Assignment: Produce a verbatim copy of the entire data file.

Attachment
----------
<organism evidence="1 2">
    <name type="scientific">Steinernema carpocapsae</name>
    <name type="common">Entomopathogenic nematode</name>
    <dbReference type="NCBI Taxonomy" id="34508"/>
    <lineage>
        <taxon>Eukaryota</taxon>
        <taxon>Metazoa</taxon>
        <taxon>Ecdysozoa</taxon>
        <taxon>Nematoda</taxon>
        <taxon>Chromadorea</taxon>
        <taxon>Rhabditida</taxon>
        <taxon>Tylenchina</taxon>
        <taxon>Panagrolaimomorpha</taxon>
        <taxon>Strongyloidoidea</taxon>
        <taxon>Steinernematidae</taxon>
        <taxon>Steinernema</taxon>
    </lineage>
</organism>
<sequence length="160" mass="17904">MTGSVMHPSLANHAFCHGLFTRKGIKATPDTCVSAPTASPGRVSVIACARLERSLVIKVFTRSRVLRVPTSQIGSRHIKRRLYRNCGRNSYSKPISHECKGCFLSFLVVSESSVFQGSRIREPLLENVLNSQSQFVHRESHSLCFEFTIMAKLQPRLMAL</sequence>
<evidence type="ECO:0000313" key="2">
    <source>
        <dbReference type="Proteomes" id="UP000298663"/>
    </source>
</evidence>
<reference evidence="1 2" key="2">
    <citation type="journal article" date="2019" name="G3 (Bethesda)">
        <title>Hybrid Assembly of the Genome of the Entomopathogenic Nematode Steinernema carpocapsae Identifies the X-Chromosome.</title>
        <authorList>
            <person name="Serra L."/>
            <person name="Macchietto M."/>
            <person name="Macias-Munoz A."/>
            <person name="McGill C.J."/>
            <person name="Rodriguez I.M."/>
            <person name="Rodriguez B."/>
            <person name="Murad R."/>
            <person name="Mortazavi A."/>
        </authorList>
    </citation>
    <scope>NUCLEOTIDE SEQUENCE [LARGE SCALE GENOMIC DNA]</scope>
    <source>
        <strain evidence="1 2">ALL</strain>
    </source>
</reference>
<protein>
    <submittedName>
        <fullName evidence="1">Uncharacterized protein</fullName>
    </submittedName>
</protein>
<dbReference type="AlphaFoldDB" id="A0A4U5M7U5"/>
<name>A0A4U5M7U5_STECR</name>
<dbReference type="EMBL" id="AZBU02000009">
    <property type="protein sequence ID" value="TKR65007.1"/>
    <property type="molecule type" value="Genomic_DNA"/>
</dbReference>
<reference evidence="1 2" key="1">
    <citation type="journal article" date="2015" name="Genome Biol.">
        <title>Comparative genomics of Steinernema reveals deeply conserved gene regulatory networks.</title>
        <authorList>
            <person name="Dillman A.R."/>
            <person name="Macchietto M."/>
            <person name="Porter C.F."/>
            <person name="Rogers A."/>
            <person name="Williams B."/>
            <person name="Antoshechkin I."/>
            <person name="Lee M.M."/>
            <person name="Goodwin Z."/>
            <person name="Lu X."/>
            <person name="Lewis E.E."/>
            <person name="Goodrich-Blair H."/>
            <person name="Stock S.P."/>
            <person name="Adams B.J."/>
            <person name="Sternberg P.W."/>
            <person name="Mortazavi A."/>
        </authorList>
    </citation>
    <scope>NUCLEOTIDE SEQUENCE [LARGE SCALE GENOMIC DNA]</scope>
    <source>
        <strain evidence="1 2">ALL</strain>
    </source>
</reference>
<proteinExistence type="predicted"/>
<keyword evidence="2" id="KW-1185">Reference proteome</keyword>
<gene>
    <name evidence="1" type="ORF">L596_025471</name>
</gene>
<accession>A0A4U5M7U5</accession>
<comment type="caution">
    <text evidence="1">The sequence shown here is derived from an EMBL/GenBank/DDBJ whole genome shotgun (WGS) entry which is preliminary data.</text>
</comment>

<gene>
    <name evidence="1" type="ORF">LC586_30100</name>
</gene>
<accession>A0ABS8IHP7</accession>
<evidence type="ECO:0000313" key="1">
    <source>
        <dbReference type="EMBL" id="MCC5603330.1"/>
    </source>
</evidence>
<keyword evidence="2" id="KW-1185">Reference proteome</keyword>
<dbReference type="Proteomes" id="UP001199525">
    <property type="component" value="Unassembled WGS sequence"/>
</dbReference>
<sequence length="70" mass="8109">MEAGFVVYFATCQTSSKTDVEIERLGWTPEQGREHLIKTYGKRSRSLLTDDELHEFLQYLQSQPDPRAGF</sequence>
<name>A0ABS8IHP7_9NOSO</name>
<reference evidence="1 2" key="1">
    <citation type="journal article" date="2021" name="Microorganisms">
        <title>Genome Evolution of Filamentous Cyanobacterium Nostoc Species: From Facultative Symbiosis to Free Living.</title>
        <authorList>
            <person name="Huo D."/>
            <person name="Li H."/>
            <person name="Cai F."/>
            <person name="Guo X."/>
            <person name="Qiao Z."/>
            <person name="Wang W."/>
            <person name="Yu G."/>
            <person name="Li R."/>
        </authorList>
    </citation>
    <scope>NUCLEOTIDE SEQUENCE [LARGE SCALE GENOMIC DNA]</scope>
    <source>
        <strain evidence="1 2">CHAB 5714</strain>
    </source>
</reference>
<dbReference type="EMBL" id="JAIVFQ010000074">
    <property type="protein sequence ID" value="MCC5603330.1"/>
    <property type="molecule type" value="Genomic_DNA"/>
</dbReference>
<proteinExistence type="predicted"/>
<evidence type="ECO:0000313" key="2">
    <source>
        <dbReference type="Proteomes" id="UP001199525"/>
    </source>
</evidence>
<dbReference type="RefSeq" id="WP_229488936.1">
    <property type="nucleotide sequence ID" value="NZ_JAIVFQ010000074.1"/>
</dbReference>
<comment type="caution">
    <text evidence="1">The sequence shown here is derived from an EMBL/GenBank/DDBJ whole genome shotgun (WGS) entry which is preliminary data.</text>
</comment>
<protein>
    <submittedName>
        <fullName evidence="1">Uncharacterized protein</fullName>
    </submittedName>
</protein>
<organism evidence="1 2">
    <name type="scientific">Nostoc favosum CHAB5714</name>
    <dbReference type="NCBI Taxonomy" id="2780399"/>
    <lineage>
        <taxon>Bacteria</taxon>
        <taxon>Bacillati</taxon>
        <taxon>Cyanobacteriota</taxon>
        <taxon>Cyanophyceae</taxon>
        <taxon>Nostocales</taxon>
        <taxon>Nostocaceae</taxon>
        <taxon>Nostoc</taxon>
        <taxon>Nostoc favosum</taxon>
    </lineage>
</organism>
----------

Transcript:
<organism evidence="1 2">
    <name type="scientific">Steinernema carpocapsae</name>
    <name type="common">Entomopathogenic nematode</name>
    <dbReference type="NCBI Taxonomy" id="34508"/>
    <lineage>
        <taxon>Eukaryota</taxon>
        <taxon>Metazoa</taxon>
        <taxon>Ecdysozoa</taxon>
        <taxon>Nematoda</taxon>
        <taxon>Chromadorea</taxon>
        <taxon>Rhabditida</taxon>
        <taxon>Tylenchina</taxon>
        <taxon>Panagrolaimomorpha</taxon>
        <taxon>Strongyloidoidea</taxon>
        <taxon>Steinernematidae</taxon>
        <taxon>Steinernema</taxon>
    </lineage>
</organism>
<sequence length="160" mass="17904">MTGSVMHPSLANHAFCHGLFTRKGIKATPDTCVSAPTASPGRVSVIACARLERSLVIKVFTRSRVLRVPTSQIGSRHIKRRLYRNCGRNSYSKPISHECKGCFLSFLVVSESSVFQGSRIREPLLENVLNSQSQFVHRESHSLCFEFTIMAKLQPRLMAL</sequence>
<evidence type="ECO:0000313" key="2">
    <source>
        <dbReference type="Proteomes" id="UP000298663"/>
    </source>
</evidence>
<reference evidence="1 2" key="2">
    <citation type="journal article" date="2019" name="G3 (Bethesda)">
        <title>Hybrid Assembly of the Genome of the Entomopathogenic Nematode Steinernema carpocapsae Identifies the X-Chromosome.</title>
        <authorList>
            <person name="Serra L."/>
            <person name="Macchietto M."/>
            <person name="Macias-Munoz A."/>
            <person name="McGill C.J."/>
            <person name="Rodriguez I.M."/>
            <person name="Rodriguez B."/>
            <person name="Murad R."/>
            <person name="Mortazavi A."/>
        </authorList>
    </citation>
    <scope>NUCLEOTIDE SEQUENCE [LARGE SCALE GENOMIC DNA]</scope>
    <source>
        <strain evidence="1 2">ALL</strain>
    </source>
</reference>
<protein>
    <submittedName>
        <fullName evidence="1">Uncharacterized protein</fullName>
    </submittedName>
</protein>
<dbReference type="AlphaFoldDB" id="A0A4U5M7U5"/>
<name>A0A4U5M7U5_STECR</name>
<dbReference type="EMBL" id="AZBU02000009">
    <property type="protein sequence ID" value="TKR65007.1"/>
    <property type="molecule type" value="Genomic_DNA"/>
</dbReference>
<reference evidence="1 2" key="1">
    <citation type="journal article" date="2015" name="Genome Biol.">
        <title>Comparative genomics of Steinernema reveals deeply conserved gene regulatory networks.</title>
        <authorList>
            <person name="Dillman A.R."/>
            <person name="Macchietto M."/>
            <person name="Porter C.F."/>
            <person name="Rogers A."/>
            <person name="Williams B."/>
            <person name="Antoshechkin I."/>
            <person name="Lee M.M."/>
            <person name="Goodwin Z."/>
            <person name="Lu X."/>
            <person name="Lewis E.E."/>
            <person name="Goodrich-Blair H."/>
            <person name="Stock S.P."/>
            <person name="Adams B.J."/>
            <person name="Sternberg P.W."/>
            <person name="Mortazavi A."/>
        </authorList>
    </citation>
    <scope>NUCLEOTIDE SEQUENCE [LARGE SCALE GENOMIC DNA]</scope>
    <source>
        <strain evidence="1 2">ALL</strain>
    </source>
</reference>
<proteinExistence type="predicted"/>
<keyword evidence="2" id="KW-1185">Reference proteome</keyword>
<gene>
    <name evidence="1" type="ORF">L596_025471</name>
</gene>
<accession>A0A4U5M7U5</accession>
<comment type="caution">
    <text evidence="1">The sequence shown here is derived from an EMBL/GenBank/DDBJ whole genome shotgun (WGS) entry which is preliminary data.</text>
</comment>

<gene>
    <name evidence="1" type="ORF">LC586_30100</name>
</gene>
<accession>A0ABS8IHP7</accession>
<evidence type="ECO:0000313" key="1">
    <source>
        <dbReference type="EMBL" id="MCC5603330.1"/>
    </source>
</evidence>
<keyword evidence="2" id="KW-1185">Reference proteome</keyword>
<dbReference type="Proteomes" id="UP001199525">
    <property type="component" value="Unassembled WGS sequence"/>
</dbReference>
<sequence length="70" mass="8109">MEAGFVVYFATCQTSSKTDVEIERLGWTPEQGREHLIKTYGKRSRSLLTDDELHEFLQYLQSQPDPRAGF</sequence>
<name>A0ABS8IHP7_9NOSO</name>
<reference evidence="1 2" key="1">
    <citation type="journal article" date="2021" name="Microorganisms">
        <title>Genome Evolution of Filamentous Cyanobacterium Nostoc Species: From Facultative Symbiosis to Free Living.</title>
        <authorList>
            <person name="Huo D."/>
            <person name="Li H."/>
            <person name="Cai F."/>
            <person name="Guo X."/>
            <person name="Qiao Z."/>
            <person name="Wang W."/>
            <person name="Yu G."/>
            <person name="Li R."/>
        </authorList>
    </citation>
    <scope>NUCLEOTIDE SEQUENCE [LARGE SCALE GENOMIC DNA]</scope>
    <source>
        <strain evidence="1 2">CHAB 5714</strain>
    </source>
</reference>
<dbReference type="EMBL" id="JAIVFQ010000074">
    <property type="protein sequence ID" value="MCC5603330.1"/>
    <property type="molecule type" value="Genomic_DNA"/>
</dbReference>
<proteinExistence type="predicted"/>
<evidence type="ECO:0000313" key="2">
    <source>
        <dbReference type="Proteomes" id="UP001199525"/>
    </source>
</evidence>
<dbReference type="RefSeq" id="WP_229488936.1">
    <property type="nucleotide sequence ID" value="NZ_JAIVFQ010000074.1"/>
</dbReference>
<comment type="caution">
    <text evidence="1">The sequence shown here is derived from an EMBL/GenBank/DDBJ whole genome shotgun (WGS) entry which is preliminary data.</text>
</comment>
<protein>
    <submittedName>
        <fullName evidence="1">Uncharacterized protein</fullName>
    </submittedName>
</protein>
<organism evidence="1 2">
    <name type="scientific">Nostoc favosum CHAB5714</name>
    <dbReference type="NCBI Taxonomy" id="2780399"/>
    <lineage>
        <taxon>Bacteria</taxon>
        <taxon>Bacillati</taxon>
        <taxon>Cyanobacteriota</taxon>
        <taxon>Cyanophyceae</taxon>
        <taxon>Nostocales</taxon>
        <taxon>Nostocaceae</taxon>
        <taxon>Nostoc</taxon>
        <taxon>Nostoc favosum</taxon>
    </lineage>
</organism>